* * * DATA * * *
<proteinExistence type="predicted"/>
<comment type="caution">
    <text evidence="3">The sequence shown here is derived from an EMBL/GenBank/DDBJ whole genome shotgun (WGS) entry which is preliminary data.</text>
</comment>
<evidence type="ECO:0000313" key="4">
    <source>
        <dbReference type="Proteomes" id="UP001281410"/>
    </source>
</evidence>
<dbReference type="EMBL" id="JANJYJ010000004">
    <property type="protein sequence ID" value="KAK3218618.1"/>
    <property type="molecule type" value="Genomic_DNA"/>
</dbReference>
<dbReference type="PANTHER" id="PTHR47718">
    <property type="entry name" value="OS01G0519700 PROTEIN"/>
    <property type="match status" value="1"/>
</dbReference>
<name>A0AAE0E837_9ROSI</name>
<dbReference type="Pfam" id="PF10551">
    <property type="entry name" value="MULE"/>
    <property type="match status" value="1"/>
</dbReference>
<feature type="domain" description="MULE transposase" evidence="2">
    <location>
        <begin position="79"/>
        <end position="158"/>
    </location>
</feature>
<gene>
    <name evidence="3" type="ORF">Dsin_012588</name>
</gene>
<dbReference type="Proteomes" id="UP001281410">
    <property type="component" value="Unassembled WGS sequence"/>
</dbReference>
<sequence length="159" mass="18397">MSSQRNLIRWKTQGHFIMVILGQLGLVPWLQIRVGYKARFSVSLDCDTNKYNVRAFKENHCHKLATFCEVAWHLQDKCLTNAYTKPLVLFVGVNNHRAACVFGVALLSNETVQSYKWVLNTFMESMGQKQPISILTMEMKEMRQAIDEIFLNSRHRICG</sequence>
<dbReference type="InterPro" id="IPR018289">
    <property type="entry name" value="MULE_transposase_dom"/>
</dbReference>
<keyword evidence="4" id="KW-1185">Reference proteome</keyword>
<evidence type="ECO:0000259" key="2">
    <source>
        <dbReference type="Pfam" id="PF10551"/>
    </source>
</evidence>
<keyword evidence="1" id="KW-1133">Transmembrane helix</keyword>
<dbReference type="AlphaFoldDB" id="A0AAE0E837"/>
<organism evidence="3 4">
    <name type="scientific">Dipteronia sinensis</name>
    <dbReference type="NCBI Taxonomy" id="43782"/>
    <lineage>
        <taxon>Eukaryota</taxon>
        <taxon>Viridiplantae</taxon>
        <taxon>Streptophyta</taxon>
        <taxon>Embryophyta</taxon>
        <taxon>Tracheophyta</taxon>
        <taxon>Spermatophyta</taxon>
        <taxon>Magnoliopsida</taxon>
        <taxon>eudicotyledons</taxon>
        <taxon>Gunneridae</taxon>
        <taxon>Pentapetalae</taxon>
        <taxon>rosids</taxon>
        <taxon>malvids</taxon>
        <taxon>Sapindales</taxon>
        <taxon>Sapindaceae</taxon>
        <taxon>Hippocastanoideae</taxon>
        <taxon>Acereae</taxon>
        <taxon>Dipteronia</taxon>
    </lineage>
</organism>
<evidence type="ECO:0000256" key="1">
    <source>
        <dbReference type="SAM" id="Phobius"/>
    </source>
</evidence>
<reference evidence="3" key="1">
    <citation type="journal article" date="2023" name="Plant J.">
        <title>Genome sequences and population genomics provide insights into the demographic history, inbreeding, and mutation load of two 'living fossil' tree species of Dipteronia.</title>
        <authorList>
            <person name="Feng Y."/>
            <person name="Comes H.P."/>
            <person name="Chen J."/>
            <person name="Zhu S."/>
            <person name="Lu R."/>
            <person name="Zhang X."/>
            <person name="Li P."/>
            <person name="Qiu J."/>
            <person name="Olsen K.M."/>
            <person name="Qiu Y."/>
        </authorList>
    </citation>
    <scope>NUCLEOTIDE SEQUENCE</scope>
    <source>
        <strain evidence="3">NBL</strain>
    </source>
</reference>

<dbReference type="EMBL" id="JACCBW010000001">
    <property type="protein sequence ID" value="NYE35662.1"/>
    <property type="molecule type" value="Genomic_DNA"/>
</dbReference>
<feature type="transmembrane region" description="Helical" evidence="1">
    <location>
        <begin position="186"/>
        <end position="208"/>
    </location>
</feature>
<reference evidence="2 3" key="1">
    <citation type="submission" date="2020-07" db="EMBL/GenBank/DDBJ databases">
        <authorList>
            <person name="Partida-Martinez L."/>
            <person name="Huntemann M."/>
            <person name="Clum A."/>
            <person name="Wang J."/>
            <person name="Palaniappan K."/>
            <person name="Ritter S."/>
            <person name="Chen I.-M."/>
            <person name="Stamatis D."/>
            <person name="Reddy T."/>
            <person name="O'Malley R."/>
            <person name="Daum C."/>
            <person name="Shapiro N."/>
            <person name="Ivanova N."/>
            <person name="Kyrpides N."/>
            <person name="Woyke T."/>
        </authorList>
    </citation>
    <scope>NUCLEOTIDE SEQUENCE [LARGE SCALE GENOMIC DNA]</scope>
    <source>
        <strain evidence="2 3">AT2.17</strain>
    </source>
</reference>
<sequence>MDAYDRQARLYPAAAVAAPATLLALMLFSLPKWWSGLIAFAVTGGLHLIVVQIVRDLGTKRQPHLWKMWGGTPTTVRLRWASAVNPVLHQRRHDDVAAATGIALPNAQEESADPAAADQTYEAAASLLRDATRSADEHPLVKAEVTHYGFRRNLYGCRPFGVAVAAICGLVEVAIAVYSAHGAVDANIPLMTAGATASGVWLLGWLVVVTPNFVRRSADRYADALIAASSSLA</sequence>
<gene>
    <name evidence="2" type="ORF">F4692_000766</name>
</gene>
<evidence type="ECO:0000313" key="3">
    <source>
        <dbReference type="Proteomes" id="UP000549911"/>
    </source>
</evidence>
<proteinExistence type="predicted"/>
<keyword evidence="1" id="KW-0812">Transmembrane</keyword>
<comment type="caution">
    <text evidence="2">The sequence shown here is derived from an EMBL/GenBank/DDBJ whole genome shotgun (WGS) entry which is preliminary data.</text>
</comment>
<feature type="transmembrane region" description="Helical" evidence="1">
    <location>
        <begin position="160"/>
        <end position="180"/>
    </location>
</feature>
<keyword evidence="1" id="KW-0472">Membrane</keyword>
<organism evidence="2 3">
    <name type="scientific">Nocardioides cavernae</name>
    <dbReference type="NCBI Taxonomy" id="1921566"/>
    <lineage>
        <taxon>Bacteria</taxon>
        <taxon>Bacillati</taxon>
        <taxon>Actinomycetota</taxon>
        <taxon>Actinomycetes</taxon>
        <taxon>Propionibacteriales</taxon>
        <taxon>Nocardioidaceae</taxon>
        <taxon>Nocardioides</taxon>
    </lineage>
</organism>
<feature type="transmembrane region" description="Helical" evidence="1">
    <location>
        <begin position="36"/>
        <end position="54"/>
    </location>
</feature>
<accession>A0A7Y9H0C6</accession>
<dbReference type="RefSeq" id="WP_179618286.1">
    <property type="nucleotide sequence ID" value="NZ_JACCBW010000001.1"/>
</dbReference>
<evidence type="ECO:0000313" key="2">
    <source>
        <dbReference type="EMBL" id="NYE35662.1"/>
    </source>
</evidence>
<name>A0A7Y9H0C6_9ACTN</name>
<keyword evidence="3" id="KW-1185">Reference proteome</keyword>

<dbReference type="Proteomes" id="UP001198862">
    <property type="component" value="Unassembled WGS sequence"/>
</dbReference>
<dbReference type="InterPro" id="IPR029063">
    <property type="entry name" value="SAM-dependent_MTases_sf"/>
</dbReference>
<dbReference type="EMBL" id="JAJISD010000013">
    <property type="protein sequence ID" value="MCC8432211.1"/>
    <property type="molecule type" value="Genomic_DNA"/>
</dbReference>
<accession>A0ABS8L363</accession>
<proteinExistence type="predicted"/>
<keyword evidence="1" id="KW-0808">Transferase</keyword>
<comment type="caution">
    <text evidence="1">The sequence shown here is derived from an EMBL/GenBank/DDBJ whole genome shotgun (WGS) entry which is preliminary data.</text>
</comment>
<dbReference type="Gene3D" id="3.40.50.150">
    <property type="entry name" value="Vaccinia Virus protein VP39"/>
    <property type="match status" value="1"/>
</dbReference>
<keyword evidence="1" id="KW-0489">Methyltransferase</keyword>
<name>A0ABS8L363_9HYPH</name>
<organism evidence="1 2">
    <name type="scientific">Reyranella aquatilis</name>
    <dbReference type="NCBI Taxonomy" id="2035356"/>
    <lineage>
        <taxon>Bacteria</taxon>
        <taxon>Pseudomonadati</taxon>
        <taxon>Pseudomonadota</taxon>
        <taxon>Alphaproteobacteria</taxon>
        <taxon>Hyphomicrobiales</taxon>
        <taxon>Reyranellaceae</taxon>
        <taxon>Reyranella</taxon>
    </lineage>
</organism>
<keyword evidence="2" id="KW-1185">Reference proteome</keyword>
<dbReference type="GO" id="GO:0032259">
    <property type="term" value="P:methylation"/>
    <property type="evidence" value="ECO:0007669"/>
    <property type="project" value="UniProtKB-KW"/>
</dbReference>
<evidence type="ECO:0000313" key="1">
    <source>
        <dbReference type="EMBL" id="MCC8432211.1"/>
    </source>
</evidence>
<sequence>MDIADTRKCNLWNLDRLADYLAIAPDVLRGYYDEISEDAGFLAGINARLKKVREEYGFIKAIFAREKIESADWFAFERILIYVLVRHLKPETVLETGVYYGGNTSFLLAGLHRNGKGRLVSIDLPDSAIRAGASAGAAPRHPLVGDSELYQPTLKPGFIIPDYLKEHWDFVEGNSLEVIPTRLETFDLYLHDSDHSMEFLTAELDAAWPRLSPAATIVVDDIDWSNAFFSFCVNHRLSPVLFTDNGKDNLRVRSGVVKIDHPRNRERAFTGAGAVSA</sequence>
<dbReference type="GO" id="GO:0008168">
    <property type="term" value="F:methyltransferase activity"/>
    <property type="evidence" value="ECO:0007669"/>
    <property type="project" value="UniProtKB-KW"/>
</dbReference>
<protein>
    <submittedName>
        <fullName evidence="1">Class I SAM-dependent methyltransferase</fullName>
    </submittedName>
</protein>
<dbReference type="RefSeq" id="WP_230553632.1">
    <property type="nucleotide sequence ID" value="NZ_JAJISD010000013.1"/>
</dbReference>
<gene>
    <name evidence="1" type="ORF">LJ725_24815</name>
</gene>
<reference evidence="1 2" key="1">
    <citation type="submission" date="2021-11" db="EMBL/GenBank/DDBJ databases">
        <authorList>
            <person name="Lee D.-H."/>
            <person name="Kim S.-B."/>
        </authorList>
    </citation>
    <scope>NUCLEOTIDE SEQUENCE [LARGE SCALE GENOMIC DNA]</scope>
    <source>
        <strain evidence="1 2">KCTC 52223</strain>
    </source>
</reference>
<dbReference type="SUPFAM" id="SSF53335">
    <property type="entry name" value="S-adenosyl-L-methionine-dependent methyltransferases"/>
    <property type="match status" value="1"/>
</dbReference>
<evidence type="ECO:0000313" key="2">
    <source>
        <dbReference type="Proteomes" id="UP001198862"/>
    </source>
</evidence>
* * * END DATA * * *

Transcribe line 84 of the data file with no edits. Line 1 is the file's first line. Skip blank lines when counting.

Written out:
            <person name="Zhang X."/>